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Coffee Harvest
7 October 2007


Bags Bucket This year's Kona coffee harvest season is in full swing.  We had our first round of harvesting back at the end of August but it was very light compared to this current round.  So far this year we've harvested over 16,000 pounds of coffee cherry and we're still not even half way done.  The local newspaper ran an article complaining that this year's coffee harvest would be light because of less rain than normal.  I don't know where they got their information but it wasn't from us, we've had a ton of heavy rain and our coffee trees are doing great.

There's no way we could pick all the coffee ourselves.  For this most recent round of picking we had a crew of 10 pickers for almost a week.  They're here from dawn to dusk, filling up bag after bag with ripe coffee cherry.  When I'm clever I'll leave out empty bags the night before so the pickers can find them in the morning.  If I'm not clever then my day starts early when I have to jump out of bed and go find some bags for the pickers.

I'll check on the pickers a few times during the day to make sure everything is going well but they don't really need much supervision.  Most of my time is spent processing the picked coffee cherry.  Some day I hope to have a large automated pulper with fancy piping, strong pumps and stainless steel troughs to move the coffee around.  For now all we have is a tiny little pulper and several buckets.  The coffee arrives in large burlap sacks that weigh about 120 pounds when full so the first step is to empty the coffee out of the sacks and into buckets which can be lifted and dumped into the top of the pulper.  It's a laborious process but our tiny little pulper is slow so I can usually keep up.

Sorting While I'm playing with the buckets someone else needs to watch the output of the pulper and pick out the bad stuff that didn't get pulped correctly.  I can manage both jobs myself if I have to but it's much easier with helpers.  One day not only did I get help from Valerie and the girls, we also had help from Oscar.  Oscar was tired of watching his parents pick coffee so he was more than happy to help us for awhile.  For a six year old, he was actually quite helpful.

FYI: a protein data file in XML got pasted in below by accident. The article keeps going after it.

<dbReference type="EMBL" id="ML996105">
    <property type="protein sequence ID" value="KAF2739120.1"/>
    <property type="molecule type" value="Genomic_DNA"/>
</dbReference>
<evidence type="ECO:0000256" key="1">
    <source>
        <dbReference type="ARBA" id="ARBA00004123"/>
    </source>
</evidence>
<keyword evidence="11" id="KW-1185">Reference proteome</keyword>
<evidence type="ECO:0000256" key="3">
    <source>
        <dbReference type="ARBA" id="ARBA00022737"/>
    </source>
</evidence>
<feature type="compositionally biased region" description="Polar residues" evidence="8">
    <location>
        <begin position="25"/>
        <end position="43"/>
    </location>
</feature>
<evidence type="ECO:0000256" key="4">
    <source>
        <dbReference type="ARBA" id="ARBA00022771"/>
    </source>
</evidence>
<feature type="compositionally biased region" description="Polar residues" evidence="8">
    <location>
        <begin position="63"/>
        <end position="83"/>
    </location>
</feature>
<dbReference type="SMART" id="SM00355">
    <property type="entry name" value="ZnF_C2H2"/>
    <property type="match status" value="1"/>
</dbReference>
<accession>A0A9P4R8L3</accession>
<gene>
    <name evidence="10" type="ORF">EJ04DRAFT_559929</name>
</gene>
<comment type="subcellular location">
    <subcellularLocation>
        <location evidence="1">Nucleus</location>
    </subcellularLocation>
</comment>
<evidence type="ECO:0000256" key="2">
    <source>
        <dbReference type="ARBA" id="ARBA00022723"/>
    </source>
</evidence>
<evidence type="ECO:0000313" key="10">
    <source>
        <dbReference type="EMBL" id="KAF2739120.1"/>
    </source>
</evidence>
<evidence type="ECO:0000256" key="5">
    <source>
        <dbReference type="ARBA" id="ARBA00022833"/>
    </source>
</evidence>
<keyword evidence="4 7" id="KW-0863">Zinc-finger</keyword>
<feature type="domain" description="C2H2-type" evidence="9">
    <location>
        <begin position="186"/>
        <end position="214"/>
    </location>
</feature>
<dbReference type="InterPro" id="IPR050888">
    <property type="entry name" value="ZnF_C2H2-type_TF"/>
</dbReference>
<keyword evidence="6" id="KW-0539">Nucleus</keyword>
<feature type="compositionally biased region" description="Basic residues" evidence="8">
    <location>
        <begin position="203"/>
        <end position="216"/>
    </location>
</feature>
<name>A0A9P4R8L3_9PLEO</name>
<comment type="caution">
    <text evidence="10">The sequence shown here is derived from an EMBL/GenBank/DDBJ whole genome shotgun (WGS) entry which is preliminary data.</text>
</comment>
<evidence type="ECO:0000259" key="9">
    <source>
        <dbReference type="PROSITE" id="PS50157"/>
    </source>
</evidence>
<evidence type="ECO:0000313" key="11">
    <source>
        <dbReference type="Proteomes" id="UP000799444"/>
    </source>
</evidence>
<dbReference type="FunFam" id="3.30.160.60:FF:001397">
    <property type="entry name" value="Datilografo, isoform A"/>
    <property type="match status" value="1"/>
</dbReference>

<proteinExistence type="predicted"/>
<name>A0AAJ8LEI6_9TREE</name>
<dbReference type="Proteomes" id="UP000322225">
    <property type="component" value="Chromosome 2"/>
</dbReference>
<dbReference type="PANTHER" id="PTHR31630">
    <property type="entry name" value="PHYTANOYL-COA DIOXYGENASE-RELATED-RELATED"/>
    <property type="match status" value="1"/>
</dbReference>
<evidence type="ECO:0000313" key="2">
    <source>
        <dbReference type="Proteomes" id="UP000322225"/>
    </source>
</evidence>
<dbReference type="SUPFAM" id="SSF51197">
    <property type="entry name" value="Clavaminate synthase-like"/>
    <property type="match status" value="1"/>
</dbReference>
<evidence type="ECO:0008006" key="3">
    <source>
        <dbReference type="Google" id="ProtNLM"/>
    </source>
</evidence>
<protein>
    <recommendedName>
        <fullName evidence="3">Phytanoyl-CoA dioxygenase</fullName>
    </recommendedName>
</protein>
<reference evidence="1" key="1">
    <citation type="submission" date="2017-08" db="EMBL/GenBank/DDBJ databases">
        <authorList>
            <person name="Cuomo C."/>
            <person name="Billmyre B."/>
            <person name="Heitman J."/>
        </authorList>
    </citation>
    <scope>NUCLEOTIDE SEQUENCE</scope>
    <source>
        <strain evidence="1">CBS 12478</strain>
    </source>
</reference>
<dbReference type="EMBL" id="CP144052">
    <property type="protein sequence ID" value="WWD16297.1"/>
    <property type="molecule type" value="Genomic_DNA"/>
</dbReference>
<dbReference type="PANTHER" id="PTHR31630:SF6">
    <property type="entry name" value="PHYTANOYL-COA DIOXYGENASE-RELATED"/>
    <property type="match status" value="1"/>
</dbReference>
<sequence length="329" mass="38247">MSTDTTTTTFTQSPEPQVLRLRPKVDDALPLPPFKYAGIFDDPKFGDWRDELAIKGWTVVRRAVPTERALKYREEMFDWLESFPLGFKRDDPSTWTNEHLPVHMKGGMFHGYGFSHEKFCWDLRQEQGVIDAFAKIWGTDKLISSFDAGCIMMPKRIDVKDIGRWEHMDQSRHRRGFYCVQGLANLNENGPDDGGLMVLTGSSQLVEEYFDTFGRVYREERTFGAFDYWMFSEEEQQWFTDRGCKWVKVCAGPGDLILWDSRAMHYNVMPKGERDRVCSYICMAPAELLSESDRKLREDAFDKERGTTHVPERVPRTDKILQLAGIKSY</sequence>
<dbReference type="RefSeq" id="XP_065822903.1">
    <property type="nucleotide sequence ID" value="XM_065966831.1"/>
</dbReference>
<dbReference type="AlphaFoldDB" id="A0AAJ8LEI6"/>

It takes between two and three hours to pulp a full load of coffee.  Then the coffee sits in the vat to ferment overnight.  In the morning I have to empty the coffee and wash it clean, one bucket at a time.  That process takes another couple hours.  Someday maybe I'll have a fancy shaker table with built-in nozzles to wash the coffee.  For now I wash the coffee in a bucket with holes drilled in the bottom.

The good news is that processing the coffee by hand has really helped us get to know the entire process.  With an automated system the coffee goes whipping by quickly, with our little process we see each and every bean.  More good news is that the barn has stairs now, last year I was hauling the coffee up a ladder.  Carrying buckets up stairs is much easier than carrying buckets up a ladder.

Two years ago we had our beans spread out on flimsy wooden drying racks.  Having a nice big drying deck is great compared to that, the beans dry better too.  The drying deck still needs a little more work but it's almost done.  I'm sure it won't be too much longer before I have my fancy pulping machine and the beans go flying by.  That will be a good thing because I'm tired of seeing each and every bean.

Done Ferment


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